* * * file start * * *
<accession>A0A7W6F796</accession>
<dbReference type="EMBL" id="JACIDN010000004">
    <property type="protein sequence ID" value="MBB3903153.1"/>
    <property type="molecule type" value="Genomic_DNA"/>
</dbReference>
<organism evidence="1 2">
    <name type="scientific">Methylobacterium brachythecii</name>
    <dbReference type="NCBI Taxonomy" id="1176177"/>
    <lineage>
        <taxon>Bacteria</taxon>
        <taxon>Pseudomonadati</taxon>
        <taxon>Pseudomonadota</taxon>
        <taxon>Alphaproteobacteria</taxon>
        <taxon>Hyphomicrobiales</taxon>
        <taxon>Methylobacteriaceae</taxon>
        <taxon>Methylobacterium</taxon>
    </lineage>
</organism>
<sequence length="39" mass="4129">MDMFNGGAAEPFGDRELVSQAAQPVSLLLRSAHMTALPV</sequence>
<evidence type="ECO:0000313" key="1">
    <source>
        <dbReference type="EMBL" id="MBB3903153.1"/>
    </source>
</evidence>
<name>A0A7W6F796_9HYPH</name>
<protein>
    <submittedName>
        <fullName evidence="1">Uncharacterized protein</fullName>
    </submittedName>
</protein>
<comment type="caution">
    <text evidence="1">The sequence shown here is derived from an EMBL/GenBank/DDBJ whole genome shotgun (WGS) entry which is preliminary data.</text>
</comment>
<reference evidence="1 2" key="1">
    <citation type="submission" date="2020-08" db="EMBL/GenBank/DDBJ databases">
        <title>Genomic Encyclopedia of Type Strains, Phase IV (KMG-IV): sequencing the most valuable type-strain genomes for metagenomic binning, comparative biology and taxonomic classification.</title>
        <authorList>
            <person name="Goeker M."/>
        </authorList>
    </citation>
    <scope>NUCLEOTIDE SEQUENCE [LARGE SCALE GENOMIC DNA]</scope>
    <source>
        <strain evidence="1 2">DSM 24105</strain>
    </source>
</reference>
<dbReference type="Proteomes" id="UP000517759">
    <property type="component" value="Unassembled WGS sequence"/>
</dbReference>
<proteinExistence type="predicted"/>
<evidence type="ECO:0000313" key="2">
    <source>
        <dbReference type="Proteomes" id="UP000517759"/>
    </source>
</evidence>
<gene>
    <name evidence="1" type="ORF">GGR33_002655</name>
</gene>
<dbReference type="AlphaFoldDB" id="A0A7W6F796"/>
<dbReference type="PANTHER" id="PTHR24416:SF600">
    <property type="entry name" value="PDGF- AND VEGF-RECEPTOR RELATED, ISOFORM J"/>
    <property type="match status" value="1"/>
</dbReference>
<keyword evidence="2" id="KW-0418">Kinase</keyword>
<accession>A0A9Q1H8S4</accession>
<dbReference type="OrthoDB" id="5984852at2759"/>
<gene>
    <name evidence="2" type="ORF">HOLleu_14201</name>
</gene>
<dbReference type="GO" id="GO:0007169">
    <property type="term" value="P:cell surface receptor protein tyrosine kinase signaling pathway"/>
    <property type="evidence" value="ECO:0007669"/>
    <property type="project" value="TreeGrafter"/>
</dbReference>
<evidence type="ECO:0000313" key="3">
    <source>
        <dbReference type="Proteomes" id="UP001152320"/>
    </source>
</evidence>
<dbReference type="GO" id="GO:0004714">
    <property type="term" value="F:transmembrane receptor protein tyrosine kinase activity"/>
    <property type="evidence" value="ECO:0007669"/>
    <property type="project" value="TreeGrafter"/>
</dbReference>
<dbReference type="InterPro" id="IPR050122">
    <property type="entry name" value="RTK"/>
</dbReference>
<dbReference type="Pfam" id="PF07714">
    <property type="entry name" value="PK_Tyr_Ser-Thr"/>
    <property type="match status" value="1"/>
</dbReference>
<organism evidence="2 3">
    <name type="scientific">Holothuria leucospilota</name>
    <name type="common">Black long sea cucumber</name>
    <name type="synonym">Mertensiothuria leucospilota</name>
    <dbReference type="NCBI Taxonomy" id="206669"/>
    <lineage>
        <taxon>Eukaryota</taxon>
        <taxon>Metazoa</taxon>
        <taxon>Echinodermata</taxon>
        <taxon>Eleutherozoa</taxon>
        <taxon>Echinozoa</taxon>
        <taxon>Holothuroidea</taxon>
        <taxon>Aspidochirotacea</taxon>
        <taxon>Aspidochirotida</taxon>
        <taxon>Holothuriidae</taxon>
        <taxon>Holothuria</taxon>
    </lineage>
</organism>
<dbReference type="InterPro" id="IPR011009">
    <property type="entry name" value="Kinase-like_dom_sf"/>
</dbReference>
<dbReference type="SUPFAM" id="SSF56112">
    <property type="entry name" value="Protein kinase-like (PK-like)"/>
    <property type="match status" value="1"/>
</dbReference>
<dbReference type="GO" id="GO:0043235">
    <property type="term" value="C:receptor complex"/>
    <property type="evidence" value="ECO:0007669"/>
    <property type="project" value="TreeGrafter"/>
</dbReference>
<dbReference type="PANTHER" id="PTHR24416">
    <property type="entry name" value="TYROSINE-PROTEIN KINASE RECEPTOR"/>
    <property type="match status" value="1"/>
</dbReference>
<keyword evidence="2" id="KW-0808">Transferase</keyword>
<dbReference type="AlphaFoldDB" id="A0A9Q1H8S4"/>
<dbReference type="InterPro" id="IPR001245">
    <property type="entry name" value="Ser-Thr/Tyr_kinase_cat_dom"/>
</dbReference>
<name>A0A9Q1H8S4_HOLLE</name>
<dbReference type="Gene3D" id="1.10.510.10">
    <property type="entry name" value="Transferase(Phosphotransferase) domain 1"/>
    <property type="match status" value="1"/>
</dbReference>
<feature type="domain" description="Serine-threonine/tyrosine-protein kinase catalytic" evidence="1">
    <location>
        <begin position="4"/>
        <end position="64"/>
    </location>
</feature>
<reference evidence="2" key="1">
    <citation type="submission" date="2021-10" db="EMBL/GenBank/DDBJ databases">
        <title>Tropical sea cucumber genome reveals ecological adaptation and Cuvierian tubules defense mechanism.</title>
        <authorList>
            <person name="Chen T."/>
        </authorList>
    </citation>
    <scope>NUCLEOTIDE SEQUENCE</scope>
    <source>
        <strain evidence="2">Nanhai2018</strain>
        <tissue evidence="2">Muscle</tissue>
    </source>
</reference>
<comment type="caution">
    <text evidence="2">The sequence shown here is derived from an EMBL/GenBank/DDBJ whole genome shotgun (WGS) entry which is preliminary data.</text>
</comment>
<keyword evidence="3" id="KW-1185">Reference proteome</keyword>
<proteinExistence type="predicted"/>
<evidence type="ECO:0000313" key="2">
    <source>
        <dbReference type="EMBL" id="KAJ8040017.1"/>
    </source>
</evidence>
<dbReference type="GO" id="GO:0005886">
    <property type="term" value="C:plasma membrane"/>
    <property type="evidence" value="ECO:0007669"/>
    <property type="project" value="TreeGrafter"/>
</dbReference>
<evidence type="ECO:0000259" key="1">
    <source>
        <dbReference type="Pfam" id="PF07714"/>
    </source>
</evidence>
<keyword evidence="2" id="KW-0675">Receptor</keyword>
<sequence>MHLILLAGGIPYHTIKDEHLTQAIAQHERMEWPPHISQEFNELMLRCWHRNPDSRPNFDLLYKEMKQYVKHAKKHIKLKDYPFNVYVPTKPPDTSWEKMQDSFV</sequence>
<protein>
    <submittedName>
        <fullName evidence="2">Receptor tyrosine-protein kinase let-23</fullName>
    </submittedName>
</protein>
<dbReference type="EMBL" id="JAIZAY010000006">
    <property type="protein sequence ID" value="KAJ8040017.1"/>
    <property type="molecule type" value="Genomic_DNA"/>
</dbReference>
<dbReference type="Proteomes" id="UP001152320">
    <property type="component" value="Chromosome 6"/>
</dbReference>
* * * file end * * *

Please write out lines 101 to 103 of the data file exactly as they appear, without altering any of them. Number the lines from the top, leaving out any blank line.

        <taxon>Echinozoa</taxon>
        <taxon>Holothuroidea</taxon>
        <taxon>Aspidochirotacea</taxon>